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on 11 August 2007
"Pickpocket" (1959), directed by Robert Bresson, is inspired in a novel written by Dostoievsky, "Crime and punishment". This film tells us the story of Michel (Martin LaSalle), a young and very self-absorbed man that becomes a thief not out of need, but rather seduced by the possibility of being one.

Bresson follows Michel's path, and allows us to be privy to his thoughts, as he tries to decide what to do with his life, and how to avoid being captured by the police. Michel has an opportunity of redemption, but will he take it?

In my opinion, watching "Pickpocket" is worth your time, because it is a film that convincingly depicts how a young man justifies his criminal leanings, and the ever-present possibility of change, if we care enough to take it.

Belen Alcat
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on 6 November 2010
Typical french exercise in trying to elevate criminality into an intellectual pursuit on a higher plane,or the mantel of an ambivalent protagonist's sheen of ultra-cool.
Either way,you have to like the lead roles,which are either played by indifferent bums who are adored by the female lead or as in this case,what seems like an amoebic brained characterless zombie who looks like a heavily tranquilised Henry Fonda spending his whole time looking as if he's stepping forward to get to his correct position before delivering his utterly vacant lines.
Quite dreadful acting which strips you of any motivation in caring about this character-regardless of how well it may be filmed. Avoid.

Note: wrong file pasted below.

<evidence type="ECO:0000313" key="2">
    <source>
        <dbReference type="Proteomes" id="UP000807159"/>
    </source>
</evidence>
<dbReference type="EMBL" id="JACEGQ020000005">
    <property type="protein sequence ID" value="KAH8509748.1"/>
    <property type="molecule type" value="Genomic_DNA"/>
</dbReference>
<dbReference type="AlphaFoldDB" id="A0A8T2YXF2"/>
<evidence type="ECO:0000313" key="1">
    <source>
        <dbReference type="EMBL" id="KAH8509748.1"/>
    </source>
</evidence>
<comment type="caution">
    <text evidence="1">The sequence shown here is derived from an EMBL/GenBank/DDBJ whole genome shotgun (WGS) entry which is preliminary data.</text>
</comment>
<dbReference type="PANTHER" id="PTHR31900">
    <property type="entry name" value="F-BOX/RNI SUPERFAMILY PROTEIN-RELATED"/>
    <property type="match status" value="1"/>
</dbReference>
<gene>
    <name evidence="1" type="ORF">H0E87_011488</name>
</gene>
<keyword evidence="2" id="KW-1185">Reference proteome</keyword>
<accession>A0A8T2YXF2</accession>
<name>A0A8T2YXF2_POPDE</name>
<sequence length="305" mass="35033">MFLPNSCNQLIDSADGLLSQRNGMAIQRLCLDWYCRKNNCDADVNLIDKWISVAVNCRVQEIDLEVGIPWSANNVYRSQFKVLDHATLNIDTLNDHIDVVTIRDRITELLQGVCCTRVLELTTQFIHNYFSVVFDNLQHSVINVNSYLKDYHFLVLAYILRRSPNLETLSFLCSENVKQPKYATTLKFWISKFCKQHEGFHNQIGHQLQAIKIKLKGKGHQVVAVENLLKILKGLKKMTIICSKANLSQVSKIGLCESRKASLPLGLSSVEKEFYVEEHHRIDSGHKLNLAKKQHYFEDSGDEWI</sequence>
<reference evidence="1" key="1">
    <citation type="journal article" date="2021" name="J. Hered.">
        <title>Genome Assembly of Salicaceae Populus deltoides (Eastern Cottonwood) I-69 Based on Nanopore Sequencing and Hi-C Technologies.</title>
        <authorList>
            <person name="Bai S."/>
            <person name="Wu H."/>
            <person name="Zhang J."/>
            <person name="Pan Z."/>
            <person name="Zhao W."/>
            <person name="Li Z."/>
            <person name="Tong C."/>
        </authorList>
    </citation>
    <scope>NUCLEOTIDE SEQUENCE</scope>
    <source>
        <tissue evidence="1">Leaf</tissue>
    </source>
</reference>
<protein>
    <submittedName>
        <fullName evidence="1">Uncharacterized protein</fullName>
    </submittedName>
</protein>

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on 5 September 2014
Very slow. Was a little disappointed. Not as noirish as I expected. Still worth watching, nevertheless.
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PICKPOCKET, (1959). This stylized film, a 75 minute black and white crime drama, follows a Parisian pickpocket named Michel, who develops a compulsion to steal, at which is he largely successful. It was written and directed by the greatly admired French painter turned film director Robert Bresson, (A Man Escaped ,Les Dames du Bois de Boulogne ), and is considered a classic of French cinema.

Michel, played by Martin LaSalle, largely ignores his aging mother, played by Dolly Scal, except to steal from her. His mother is looked after by a caring neighbor, Jeanne, played by Marika Green. The wilful thief ignores the well-meant advice of his friend Jacques, played by Pierre Leymarie. But Michel enjoys fencing with, and quoting the brilliant Russian novel CRIME AND PUNISHMENT, by Fyodor Dostoyevsky, with L'Inspecteur principal, a chief inspector of Paris police, played by Jean Pelegri, who is on his case. Michel studies the book PRINCE OF PICKPOCKETS (1930), a biography of the Irish pickpocket George Barrington written by Richard S. Lambert. Michel is eventually caught and jailed for his thievery; upon his release, he finds that his mother has died, but Jacques and Jeanne are still where he left them, Jeanne with a toddler. Critics interpret this to mean he is being offered a chance at a better life.

Bresson is considered a leader of the French avant garde school of minimalism, and this film is admired to this day. It has recently been shown at New York's prestigious temple of modernism, the Museum of Modern Art. I find its minimalism a bit puzzling. On the one hand, Bresson's actors here seem to be largely wooden, hardly acting, and Michel wears the exact same, badly fitting black suit, white shirt, black tie in every scene, even after we have seen him knocked down in a scuffle, with his trousers torn at the knee. Even after his release from prison, six years after the main action of the movie. On the other hand, the streets of Paris are always lively, filled with extras accurately dressed in the current styles. The movie, seems to me, presents a very accurate picture of Parisian street life and social life at the time, particularly the way the young of the great and beautiful city live.

I have seen and reviewed, in these pages, the filmmaker's A MAN ESCAPED, and LES DAMES, which I liked, and Au Hasard Balthazar, which I did not. Your response to PICKPOCKET, I expect, will depend upon your tolerance. For black and white, subtitles, and a still odd piece of French film-making.